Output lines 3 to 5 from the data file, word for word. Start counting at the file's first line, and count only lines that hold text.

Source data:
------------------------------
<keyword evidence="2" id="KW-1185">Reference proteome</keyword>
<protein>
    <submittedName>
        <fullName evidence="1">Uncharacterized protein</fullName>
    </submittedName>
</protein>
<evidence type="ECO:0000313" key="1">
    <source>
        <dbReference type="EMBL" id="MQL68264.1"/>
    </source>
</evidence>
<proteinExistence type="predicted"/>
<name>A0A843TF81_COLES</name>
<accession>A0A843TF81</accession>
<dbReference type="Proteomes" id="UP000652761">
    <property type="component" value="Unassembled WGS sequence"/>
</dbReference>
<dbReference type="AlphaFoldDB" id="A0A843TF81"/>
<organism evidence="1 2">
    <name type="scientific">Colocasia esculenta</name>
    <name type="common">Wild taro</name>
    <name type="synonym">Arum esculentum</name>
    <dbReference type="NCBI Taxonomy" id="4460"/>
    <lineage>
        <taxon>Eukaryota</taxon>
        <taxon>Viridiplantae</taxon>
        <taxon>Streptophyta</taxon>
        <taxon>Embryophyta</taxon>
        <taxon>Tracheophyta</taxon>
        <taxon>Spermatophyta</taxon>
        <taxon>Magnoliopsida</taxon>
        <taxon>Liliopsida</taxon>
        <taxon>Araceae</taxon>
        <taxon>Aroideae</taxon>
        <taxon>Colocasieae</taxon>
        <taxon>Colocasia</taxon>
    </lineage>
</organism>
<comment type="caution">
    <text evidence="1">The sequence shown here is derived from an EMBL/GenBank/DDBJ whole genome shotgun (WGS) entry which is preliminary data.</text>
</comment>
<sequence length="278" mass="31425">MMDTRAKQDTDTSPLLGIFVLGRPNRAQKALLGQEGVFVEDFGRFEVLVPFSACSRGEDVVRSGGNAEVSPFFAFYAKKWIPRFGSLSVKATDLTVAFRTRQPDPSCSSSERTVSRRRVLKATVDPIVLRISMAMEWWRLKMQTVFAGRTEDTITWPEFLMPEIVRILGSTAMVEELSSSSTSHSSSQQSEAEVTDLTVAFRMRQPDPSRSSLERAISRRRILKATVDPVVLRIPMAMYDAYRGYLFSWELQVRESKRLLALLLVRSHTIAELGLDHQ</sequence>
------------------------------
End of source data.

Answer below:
    <submittedName>
        <fullName evidence="1">Uncharacterized protein</fullName>
    </submittedName>